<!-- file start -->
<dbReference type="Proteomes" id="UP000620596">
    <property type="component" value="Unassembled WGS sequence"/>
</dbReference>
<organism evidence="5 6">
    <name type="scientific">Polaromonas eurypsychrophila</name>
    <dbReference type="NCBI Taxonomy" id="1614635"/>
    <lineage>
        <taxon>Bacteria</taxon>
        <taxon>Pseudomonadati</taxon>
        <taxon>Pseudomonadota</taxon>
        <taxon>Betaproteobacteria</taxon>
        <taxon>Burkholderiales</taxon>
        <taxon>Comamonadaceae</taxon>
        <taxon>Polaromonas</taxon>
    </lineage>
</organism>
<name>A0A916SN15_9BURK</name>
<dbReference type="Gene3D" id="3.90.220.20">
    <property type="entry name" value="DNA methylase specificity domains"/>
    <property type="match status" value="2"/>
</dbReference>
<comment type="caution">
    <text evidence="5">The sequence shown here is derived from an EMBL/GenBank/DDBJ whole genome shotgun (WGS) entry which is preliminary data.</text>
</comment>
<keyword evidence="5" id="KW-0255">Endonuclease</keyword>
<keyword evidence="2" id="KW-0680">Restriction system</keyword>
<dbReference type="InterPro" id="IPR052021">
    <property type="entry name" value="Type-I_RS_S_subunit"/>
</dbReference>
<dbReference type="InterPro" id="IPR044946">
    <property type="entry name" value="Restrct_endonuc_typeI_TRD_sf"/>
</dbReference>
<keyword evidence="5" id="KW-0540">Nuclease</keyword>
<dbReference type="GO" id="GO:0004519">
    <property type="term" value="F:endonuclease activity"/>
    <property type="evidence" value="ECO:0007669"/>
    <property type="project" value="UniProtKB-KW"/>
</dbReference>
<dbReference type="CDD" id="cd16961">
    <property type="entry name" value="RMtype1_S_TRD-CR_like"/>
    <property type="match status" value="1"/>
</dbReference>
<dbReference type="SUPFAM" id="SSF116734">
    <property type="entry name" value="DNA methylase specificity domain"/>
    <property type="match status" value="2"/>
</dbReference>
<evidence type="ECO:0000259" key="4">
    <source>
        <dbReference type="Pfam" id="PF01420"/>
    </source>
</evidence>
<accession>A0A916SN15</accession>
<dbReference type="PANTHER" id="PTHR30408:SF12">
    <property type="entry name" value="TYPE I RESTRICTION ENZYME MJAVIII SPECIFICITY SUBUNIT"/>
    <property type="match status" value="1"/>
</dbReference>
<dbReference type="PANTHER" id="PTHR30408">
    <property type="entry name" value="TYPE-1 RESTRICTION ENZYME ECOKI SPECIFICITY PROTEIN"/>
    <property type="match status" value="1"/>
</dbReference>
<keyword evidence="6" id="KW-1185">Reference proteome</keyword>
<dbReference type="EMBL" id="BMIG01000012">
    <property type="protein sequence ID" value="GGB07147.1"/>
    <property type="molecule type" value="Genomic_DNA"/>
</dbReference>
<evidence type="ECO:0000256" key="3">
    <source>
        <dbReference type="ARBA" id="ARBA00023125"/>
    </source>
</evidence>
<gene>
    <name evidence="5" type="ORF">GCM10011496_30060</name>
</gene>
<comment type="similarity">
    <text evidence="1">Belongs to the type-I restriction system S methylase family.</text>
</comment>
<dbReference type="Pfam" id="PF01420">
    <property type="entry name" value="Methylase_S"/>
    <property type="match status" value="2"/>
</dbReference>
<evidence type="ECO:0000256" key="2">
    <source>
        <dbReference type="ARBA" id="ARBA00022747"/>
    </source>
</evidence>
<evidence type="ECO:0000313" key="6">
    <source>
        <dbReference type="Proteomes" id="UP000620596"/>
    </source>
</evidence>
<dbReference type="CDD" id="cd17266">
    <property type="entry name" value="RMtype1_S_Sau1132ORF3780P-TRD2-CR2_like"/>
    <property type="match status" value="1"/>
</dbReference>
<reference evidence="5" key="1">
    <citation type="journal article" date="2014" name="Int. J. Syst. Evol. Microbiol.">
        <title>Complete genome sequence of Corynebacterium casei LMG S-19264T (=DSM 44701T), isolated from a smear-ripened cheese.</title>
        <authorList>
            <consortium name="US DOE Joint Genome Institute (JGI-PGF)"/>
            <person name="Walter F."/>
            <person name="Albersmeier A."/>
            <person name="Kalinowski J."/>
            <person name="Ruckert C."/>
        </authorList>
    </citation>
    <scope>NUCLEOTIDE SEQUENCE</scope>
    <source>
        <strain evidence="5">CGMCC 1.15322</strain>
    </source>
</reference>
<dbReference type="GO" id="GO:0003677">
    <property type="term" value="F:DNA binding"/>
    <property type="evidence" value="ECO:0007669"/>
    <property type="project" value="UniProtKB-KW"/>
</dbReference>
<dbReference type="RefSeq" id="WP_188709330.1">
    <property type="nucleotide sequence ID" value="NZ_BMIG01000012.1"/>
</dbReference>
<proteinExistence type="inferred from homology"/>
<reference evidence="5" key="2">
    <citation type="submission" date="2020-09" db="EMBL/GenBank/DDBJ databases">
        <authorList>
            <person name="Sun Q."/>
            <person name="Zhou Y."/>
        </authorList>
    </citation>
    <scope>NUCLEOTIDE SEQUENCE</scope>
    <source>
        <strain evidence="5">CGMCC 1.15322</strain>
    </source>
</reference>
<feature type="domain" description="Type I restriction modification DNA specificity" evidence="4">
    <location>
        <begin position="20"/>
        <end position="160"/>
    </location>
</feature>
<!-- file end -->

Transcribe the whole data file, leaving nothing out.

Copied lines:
<dbReference type="Proteomes" id="UP000620596">
    <property type="component" value="Unassembled WGS sequence"/>
</dbReference>
<organism evidence="5 6">
    <name type="scientific">Polaromonas eurypsychrophila</name>
    <dbReference type="NCBI Taxonomy" id="1614635"/>
    <lineage>
        <taxon>Bacteria</taxon>
        <taxon>Pseudomonadati</taxon>
        <taxon>Pseudomonadota</taxon>
        <taxon>Betaproteobacteria</taxon>
        <taxon>Burkholderiales</taxon>
        <taxon>Comamonadaceae</taxon>
        <taxon>Polaromonas</taxon>
    </lineage>
</organism>
<name>A0A916SN15_9BURK</name>
<dbReference type="Gene3D" id="3.90.220.20">
    <property type="entry name" value="DNA methylase specificity domains"/>
    <property type="match status" value="2"/>
</dbReference>
<comment type="caution">
    <text evidence="5">The sequence shown here is derived from an EMBL/GenBank/DDBJ whole genome shotgun (WGS) entry which is preliminary data.</text>
</comment>
<keyword evidence="5" id="KW-0255">Endonuclease</keyword>
<keyword evidence="2" id="KW-0680">Restriction system</keyword>
<dbReference type="InterPro" id="IPR052021">
    <property type="entry name" value="Type-I_RS_S_subunit"/>
</dbReference>
<dbReference type="InterPro" id="IPR044946">
    <property type="entry name" value="Restrct_endonuc_typeI_TRD_sf"/>
</dbReference>
<keyword evidence="5" id="KW-0540">Nuclease</keyword>
<dbReference type="GO" id="GO:0004519">
    <property type="term" value="F:endonuclease activity"/>
    <property type="evidence" value="ECO:0007669"/>
    <property type="project" value="UniProtKB-KW"/>
</dbReference>
<dbReference type="CDD" id="cd16961">
    <property type="entry name" value="RMtype1_S_TRD-CR_like"/>
    <property type="match status" value="1"/>
</dbReference>
<dbReference type="SUPFAM" id="SSF116734">
    <property type="entry name" value="DNA methylase specificity domain"/>
    <property type="match status" value="2"/>
</dbReference>
<evidence type="ECO:0000259" key="4">
    <source>
        <dbReference type="Pfam" id="PF01420"/>
    </source>
</evidence>
<accession>A0A916SN15</accession>
<dbReference type="PANTHER" id="PTHR30408:SF12">
    <property type="entry name" value="TYPE I RESTRICTION ENZYME MJAVIII SPECIFICITY SUBUNIT"/>
    <property type="match status" value="1"/>
</dbReference>
<dbReference type="PANTHER" id="PTHR30408">
    <property type="entry name" value="TYPE-1 RESTRICTION ENZYME ECOKI SPECIFICITY PROTEIN"/>
    <property type="match status" value="1"/>
</dbReference>
<keyword evidence="6" id="KW-1185">Reference proteome</keyword>
<dbReference type="EMBL" id="BMIG01000012">
    <property type="protein sequence ID" value="GGB07147.1"/>
    <property type="molecule type" value="Genomic_DNA"/>
</dbReference>
<evidence type="ECO:0000256" key="3">
    <source>
        <dbReference type="ARBA" id="ARBA00023125"/>
    </source>
</evidence>
<gene>
    <name evidence="5" type="ORF">GCM10011496_30060</name>
</gene>
<comment type="similarity">
    <text evidence="1">Belongs to the type-I restriction system S methylase family.</text>
</comment>
<dbReference type="Pfam" id="PF01420">
    <property type="entry name" value="Methylase_S"/>
    <property type="match status" value="2"/>
</dbReference>
<evidence type="ECO:0000256" key="2">
    <source>
        <dbReference type="ARBA" id="ARBA00022747"/>
    </source>
</evidence>
<evidence type="ECO:0000313" key="6">
    <source>
        <dbReference type="Proteomes" id="UP000620596"/>
    </source>
</evidence>
<dbReference type="CDD" id="cd17266">
    <property type="entry name" value="RMtype1_S_Sau1132ORF3780P-TRD2-CR2_like"/>
    <property type="match status" value="1"/>
</dbReference>
<reference evidence="5" key="1">
    <citation type="journal article" date="2014" name="Int. J. Syst. Evol. Microbiol.">
        <title>Complete genome sequence of Corynebacterium casei LMG S-19264T (=DSM 44701T), isolated from a smear-ripened cheese.</title>
        <authorList>
            <consortium name="US DOE Joint Genome Institute (JGI-PGF)"/>
            <person name="Walter F."/>
            <person name="Albersmeier A."/>
            <person name="Kalinowski J."/>
            <person name="Ruckert C."/>
        </authorList>
    </citation>
    <scope>NUCLEOTIDE SEQUENCE</scope>
    <source>
        <strain evidence="5">CGMCC 1.15322</strain>
    </source>
</reference>
<dbReference type="GO" id="GO:0003677">
    <property type="term" value="F:DNA binding"/>
    <property type="evidence" value="ECO:0007669"/>
    <property type="project" value="UniProtKB-KW"/>
</dbReference>
<dbReference type="RefSeq" id="WP_188709330.1">
    <property type="nucleotide sequence ID" value="NZ_BMIG01000012.1"/>
</dbReference>
<proteinExistence type="inferred from homology"/>
<reference evidence="5" key="2">
    <citation type="submission" date="2020-09" db="EMBL/GenBank/DDBJ databases">
        <authorList>
            <person name="Sun Q."/>
            <person name="Zhou Y."/>
        </authorList>
    </citation>
    <scope>NUCLEOTIDE SEQUENCE</scope>
    <source>
        <strain evidence="5">CGMCC 1.15322</strain>
    </source>
</reference>
<feature type="domain" description="Type I restriction modification DNA specificity" evidence="4">
    <location>
        <begin position="20"/>
        <end position="160"/>
    </location>
</feature>